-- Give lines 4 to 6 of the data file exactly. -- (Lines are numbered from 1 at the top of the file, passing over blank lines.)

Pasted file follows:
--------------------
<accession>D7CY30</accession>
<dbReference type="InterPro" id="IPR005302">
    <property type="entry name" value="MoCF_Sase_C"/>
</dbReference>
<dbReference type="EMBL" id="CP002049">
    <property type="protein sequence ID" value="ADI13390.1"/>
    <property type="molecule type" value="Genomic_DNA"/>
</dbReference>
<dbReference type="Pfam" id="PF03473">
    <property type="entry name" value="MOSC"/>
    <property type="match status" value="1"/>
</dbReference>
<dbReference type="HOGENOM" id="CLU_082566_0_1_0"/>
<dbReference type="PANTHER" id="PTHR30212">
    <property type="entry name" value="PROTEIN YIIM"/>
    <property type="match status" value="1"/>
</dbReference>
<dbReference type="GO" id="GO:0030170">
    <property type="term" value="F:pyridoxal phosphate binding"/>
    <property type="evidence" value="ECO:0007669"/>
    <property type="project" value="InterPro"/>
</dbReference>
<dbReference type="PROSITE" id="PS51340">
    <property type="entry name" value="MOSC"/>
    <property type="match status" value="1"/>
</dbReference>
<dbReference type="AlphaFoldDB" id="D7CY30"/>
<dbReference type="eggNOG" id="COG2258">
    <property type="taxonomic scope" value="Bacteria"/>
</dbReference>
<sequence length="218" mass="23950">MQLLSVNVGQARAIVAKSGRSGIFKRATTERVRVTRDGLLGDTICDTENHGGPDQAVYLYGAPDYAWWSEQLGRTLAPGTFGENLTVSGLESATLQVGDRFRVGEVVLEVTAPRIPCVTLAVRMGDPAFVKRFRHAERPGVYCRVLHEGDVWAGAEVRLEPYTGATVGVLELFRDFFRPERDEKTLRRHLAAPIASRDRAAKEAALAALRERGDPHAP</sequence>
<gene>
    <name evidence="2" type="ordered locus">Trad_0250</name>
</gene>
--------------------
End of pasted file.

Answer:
</dbReference>
<dbReference type="EMBL" id="CP002049">
    <property type="protein sequence ID" value="ADI13390.1"/>